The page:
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Fig2: Frequency of peripheral senescent T lymphocytes in hip fracture patients with and without depressive symptoms versus healthy controls. (a) Representative flow cytometry plots showing frequency of CD28+ve CD8 T cells in a healthy control, hip fracture and a hip fracture patient with depressive symptoms. (b) The percentage of CD28-ve CD4 and CD8 T cells in healthy controls: n = 23 (open bars); hip fracture patients without depression n = 19 (grey bars); and hip fracture patients with depressive symptoms (black bars): n = 23. Data are mean ± SEM. *p < .05 and **p < .01. (c) Representative flow cytometry plots showing frequency of CD57+ve CD8 T cells in a healthy control, hip fracture and a hip fracture patient with depressive symptoms. (d) The percentage of CD57+ve CD4 and CD8 T cells in healthy controls: n = 23 (open bars); hip fracture patients without depression n = 19 (grey bars); and hip fracture patients with depressive symptoms (black bars): n = 23.

Mentions: CD28 is a co-stimulatory molecule involved in T cell activation which is lost as T cells progress towards senescence. PBMCs were stained with an anti-CD28 antibody to identify CD28-ve and CD28+ve cells [Figure 2a]. On examining the frequency of circulating CD28-ve CD4 T cells, we found significant differences between the three groups, F (2, 62) = 5.26, p = .008, η2 = .14, driven by a significant increase in the percentage of CD28-ve CD4 T cells in hip fracture patients with depressive symptoms compared with healthy controls (p = .01) and hip fracture patients without depressive symptoms (p = .04) [Figure 2b]. Similarly, differences in the frequency of circulating CD28-ve CD8 T cells were found between the three groups, F (2, 62) = 8.30, p = .001, η2 = .21, driven by a significant increase in the percentage of CD28-ve CD8 T cells in hip fracture patients with depressive symptoms compared with healthy controls (p = .001) and hip fracture patients without depressive symptoms (p = .01) [Figure 2b]. When the above analyses were repeated with adjustment for age, sex and BMI, the results remained significant (data not shown).Figure 2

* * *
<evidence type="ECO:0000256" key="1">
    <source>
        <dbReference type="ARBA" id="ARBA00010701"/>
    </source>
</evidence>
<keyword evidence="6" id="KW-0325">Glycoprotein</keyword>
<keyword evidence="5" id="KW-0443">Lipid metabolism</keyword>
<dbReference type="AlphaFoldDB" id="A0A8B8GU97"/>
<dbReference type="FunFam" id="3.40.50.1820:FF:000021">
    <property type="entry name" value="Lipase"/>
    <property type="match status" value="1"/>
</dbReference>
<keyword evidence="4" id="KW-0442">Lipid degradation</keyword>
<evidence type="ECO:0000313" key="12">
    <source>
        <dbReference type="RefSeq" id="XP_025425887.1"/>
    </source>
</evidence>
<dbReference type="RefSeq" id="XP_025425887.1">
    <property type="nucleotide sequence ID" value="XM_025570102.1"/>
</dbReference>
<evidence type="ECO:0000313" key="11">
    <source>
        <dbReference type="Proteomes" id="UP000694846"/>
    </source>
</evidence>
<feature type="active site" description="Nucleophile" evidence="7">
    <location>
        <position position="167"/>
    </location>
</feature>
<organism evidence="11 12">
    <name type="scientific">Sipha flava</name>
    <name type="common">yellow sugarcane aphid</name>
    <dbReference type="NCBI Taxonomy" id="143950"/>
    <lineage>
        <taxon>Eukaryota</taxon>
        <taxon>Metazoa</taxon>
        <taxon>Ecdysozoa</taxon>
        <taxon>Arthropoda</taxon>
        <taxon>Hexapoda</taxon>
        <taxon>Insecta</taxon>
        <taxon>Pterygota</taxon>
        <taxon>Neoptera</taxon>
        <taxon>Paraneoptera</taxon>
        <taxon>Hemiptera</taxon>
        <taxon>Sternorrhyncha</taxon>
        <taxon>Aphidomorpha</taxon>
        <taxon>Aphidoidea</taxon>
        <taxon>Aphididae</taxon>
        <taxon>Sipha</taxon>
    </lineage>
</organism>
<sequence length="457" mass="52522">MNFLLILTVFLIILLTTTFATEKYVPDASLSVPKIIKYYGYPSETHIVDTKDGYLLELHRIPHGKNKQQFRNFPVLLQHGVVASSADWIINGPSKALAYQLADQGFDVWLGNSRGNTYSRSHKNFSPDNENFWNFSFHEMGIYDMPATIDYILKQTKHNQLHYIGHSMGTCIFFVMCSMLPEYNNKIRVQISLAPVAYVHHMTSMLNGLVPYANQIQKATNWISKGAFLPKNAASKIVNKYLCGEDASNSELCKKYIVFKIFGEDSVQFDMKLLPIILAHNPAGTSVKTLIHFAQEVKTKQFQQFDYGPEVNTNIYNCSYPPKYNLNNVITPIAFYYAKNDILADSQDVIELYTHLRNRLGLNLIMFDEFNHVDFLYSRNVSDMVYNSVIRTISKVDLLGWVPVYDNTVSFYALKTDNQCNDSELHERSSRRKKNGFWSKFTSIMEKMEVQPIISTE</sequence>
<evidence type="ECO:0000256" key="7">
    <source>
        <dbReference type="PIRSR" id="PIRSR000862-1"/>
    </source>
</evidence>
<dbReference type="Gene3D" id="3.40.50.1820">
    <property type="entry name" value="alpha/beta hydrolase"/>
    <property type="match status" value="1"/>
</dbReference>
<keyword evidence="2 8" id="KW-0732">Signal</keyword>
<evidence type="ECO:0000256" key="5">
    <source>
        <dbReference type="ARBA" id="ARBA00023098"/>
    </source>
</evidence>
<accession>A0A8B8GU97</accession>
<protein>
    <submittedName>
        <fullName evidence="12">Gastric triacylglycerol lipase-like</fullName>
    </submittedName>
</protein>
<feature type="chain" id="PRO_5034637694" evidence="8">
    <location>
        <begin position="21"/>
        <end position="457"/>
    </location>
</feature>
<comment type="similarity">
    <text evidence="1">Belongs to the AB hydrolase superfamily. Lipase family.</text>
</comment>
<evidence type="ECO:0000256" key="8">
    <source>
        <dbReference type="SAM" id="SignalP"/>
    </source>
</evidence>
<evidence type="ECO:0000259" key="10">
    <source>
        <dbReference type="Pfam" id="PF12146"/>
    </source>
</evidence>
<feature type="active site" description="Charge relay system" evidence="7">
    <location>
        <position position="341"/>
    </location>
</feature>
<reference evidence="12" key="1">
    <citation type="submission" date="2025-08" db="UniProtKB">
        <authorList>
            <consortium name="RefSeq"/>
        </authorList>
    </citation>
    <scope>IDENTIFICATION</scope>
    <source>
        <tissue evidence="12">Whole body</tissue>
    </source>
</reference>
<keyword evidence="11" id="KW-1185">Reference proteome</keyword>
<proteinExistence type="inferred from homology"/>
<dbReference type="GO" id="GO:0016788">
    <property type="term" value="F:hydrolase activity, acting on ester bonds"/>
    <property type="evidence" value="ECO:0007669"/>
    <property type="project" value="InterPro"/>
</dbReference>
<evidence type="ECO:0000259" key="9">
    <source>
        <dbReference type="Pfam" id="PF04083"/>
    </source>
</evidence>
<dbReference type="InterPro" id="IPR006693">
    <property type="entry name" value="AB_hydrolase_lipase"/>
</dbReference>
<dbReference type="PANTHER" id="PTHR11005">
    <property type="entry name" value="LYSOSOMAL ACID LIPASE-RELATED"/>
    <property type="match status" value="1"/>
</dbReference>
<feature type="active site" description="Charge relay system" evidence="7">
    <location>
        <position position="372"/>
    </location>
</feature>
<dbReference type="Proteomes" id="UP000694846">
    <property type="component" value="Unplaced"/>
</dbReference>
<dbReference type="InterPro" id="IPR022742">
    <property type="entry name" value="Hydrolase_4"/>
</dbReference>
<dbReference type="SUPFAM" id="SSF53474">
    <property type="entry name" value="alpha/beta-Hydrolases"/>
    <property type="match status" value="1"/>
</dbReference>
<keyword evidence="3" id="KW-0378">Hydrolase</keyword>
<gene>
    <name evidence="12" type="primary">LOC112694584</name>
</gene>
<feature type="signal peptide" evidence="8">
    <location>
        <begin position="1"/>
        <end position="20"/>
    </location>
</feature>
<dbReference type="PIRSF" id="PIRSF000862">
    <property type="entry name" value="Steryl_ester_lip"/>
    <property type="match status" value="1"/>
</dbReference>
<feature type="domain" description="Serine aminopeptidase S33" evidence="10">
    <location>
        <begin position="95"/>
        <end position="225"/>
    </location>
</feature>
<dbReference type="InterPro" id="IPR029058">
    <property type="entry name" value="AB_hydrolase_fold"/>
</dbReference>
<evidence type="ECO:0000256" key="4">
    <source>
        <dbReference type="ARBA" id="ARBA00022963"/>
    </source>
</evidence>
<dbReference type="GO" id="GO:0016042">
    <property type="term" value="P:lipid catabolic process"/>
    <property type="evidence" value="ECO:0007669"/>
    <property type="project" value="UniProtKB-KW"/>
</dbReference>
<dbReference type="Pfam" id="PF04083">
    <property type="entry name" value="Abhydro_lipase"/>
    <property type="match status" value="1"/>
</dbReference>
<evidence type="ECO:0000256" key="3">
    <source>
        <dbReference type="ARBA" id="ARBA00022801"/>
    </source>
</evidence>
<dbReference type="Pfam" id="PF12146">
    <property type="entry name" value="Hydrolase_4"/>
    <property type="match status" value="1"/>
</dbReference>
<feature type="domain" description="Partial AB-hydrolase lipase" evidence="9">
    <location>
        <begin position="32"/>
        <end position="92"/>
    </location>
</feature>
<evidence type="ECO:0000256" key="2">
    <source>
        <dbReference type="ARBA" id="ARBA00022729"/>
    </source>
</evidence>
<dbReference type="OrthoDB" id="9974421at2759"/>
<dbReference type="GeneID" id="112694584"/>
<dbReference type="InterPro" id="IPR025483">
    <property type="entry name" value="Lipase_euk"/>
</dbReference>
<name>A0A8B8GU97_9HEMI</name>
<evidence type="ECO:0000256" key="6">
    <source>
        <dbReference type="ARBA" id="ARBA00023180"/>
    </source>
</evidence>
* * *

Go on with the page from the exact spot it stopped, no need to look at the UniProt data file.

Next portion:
Depressive symptoms post hip fracture in older adults are associated with phenotypic and functional alterations in T cells.

Duggal NA, Upton J, Phillips AC, Hampson P, Lord JM - Immun Ageing (2014)

Frequency of peripheral senescent T lymphocytes in hip fracture patients with and without depressive symptoms versus healthy controls. (a) Representative flow cytometry plots showing frequency of CD28+ve CD8 T cells in a healthy control, hip fracture and a hip fracture patient with depressive symptoms. (b) The percentage of CD28-ve CD4 and CD8 T cells in healthy controls: n = 23 (open bars); hip fracture patients without depression n = 19 (grey bars); and hip fracture patients with depressive symptoms (black bars): n = 23. Data are mean ± SEM. *p < .05 and **p < .01. (c) Representative flow cytometry plots showing frequency of CD57+ve CD8 T cells in a healthy control, hip fracture and a hip fracture patient with depressive symptoms. (d) The percentage of CD57+ve CD4 and CD8 T cells in healthy controls: n = 23 (open bars); hip fracture patients without depression n = 19 (grey bars); and hip fracture patients with depressive symptoms (black bars): n = 23.
© Copyright Policy - open-access
Related In: Results  -  Collection

License 1 - License 2
Show All Figures
getmorefigures.php?uid=PMC4307912&req=5

Fig2: Frequency of peripheral senescent T lymphocytes in hip fracture patients with and without depressive symptoms versus healthy controls. (a) Representative flow cytometry plots showing frequency of CD28+ve CD8 T cells in a healthy control, hip fracture and a hip fracture patient with depressive symptoms. (b) The percentage of CD28-ve CD4 and CD8 T cells in healthy controls: n = 23 (open bars); hip fracture patients without depression n = 19 (grey bars); and hip fracture patients with depressive symptoms (black bars): n = 23. Data are mean ± SEM. *p < .05 and **p < .01. (c) Representative flow cytometry plots showing frequency of CD57+ve CD8 T cells in a healthy control, hip fracture and a hip fracture patient with depressive symptoms. (d) The percentage of CD57+ve CD4 and CD8 T cells in healthy controls: n = 23 (open bars); hip fracture patients without depression n = 19 (grey bars); and hip fracture patients with depressive symptoms (black bars): n = 23.